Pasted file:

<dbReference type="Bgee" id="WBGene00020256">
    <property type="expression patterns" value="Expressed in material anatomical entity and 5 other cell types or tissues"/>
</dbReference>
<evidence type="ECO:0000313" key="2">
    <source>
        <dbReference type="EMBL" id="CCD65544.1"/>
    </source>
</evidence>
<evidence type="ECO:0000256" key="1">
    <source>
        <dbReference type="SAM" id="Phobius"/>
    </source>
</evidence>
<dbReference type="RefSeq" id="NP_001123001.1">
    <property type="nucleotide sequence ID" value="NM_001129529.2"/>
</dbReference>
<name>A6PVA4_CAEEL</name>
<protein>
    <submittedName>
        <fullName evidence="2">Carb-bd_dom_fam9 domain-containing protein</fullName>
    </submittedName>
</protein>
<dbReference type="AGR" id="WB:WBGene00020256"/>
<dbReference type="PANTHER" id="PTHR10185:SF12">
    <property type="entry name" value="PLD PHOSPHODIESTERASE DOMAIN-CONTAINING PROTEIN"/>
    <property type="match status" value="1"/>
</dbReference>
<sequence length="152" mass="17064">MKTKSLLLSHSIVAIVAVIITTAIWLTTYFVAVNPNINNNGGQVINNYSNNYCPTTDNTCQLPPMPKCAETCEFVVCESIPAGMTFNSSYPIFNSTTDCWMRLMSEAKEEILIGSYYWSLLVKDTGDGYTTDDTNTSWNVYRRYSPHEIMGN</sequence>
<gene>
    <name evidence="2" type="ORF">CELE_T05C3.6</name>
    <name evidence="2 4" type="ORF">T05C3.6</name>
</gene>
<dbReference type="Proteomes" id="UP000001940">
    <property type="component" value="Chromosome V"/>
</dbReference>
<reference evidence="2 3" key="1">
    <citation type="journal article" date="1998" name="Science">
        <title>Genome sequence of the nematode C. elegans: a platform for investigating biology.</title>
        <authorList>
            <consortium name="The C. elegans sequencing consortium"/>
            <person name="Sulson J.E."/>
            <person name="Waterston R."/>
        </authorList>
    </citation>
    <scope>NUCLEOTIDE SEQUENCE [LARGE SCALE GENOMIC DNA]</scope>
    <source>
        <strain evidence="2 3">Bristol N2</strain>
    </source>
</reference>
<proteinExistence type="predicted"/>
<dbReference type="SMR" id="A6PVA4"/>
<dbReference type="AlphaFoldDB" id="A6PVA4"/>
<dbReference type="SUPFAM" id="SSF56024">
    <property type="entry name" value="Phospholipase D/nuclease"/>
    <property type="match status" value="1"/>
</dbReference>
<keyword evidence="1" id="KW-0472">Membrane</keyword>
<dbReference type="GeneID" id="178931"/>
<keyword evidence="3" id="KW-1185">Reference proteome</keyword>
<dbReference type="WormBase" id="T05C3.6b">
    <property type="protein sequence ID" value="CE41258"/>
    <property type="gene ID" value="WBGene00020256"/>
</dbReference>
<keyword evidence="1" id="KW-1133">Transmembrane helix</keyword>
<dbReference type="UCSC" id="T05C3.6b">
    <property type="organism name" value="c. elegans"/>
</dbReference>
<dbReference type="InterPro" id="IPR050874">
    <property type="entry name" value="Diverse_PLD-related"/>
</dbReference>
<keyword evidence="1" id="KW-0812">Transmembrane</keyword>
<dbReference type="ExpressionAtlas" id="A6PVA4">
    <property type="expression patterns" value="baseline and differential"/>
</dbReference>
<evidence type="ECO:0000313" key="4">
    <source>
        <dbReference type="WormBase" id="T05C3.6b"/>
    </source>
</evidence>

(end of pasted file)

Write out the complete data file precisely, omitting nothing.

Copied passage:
<dbReference type="Bgee" id="WBGene00020256">
    <property type="expression patterns" value="Expressed in material anatomical entity and 5 other cell types or tissues"/>
</dbReference>
<evidence type="ECO:0000313" key="2">
    <source>
        <dbReference type="EMBL" id="CCD65544.1"/>
    </source>
</evidence>
<evidence type="ECO:0000256" key="1">
    <source>
        <dbReference type="SAM" id="Phobius"/>
    </source>
</evidence>
<dbReference type="RefSeq" id="NP_001123001.1">
    <property type="nucleotide sequence ID" value="NM_001129529.2"/>
</dbReference>
<name>A6PVA4_CAEEL</name>
<protein>
    <submittedName>
        <fullName evidence="2">Carb-bd_dom_fam9 domain-containing protein</fullName>
    </submittedName>
</protein>
<dbReference type="AGR" id="WB:WBGene00020256"/>
<dbReference type="PANTHER" id="PTHR10185:SF12">
    <property type="entry name" value="PLD PHOSPHODIESTERASE DOMAIN-CONTAINING PROTEIN"/>
    <property type="match status" value="1"/>
</dbReference>
<sequence length="152" mass="17064">MKTKSLLLSHSIVAIVAVIITTAIWLTTYFVAVNPNINNNGGQVINNYSNNYCPTTDNTCQLPPMPKCAETCEFVVCESIPAGMTFNSSYPIFNSTTDCWMRLMSEAKEEILIGSYYWSLLVKDTGDGYTTDDTNTSWNVYRRYSPHEIMGN</sequence>
<gene>
    <name evidence="2" type="ORF">CELE_T05C3.6</name>
    <name evidence="2 4" type="ORF">T05C3.6</name>
</gene>
<dbReference type="Proteomes" id="UP000001940">
    <property type="component" value="Chromosome V"/>
</dbReference>
<reference evidence="2 3" key="1">
    <citation type="journal article" date="1998" name="Science">
        <title>Genome sequence of the nematode C. elegans: a platform for investigating biology.</title>
        <authorList>
            <consortium name="The C. elegans sequencing consortium"/>
            <person name="Sulson J.E."/>
            <person name="Waterston R."/>
        </authorList>
    </citation>
    <scope>NUCLEOTIDE SEQUENCE [LARGE SCALE GENOMIC DNA]</scope>
    <source>
        <strain evidence="2 3">Bristol N2</strain>
    </source>
</reference>
<proteinExistence type="predicted"/>
<dbReference type="SMR" id="A6PVA4"/>
<dbReference type="AlphaFoldDB" id="A6PVA4"/>
<dbReference type="SUPFAM" id="SSF56024">
    <property type="entry name" value="Phospholipase D/nuclease"/>
    <property type="match status" value="1"/>
</dbReference>
<keyword evidence="1" id="KW-0472">Membrane</keyword>
<dbReference type="GeneID" id="178931"/>
<keyword evidence="3" id="KW-1185">Reference proteome</keyword>
<dbReference type="WormBase" id="T05C3.6b">
    <property type="protein sequence ID" value="CE41258"/>
    <property type="gene ID" value="WBGene00020256"/>
</dbReference>
<keyword evidence="1" id="KW-1133">Transmembrane helix</keyword>
<dbReference type="UCSC" id="T05C3.6b">
    <property type="organism name" value="c. elegans"/>
</dbReference>
<dbReference type="InterPro" id="IPR050874">
    <property type="entry name" value="Diverse_PLD-related"/>
</dbReference>
<keyword evidence="1" id="KW-0812">Transmembrane</keyword>
<dbReference type="ExpressionAtlas" id="A6PVA4">
    <property type="expression patterns" value="baseline and differential"/>
</dbReference>
<evidence type="ECO:0000313" key="4">
    <source>
        <dbReference type="WormBase" id="T05C3.6b"/>
    </source>
</evidence>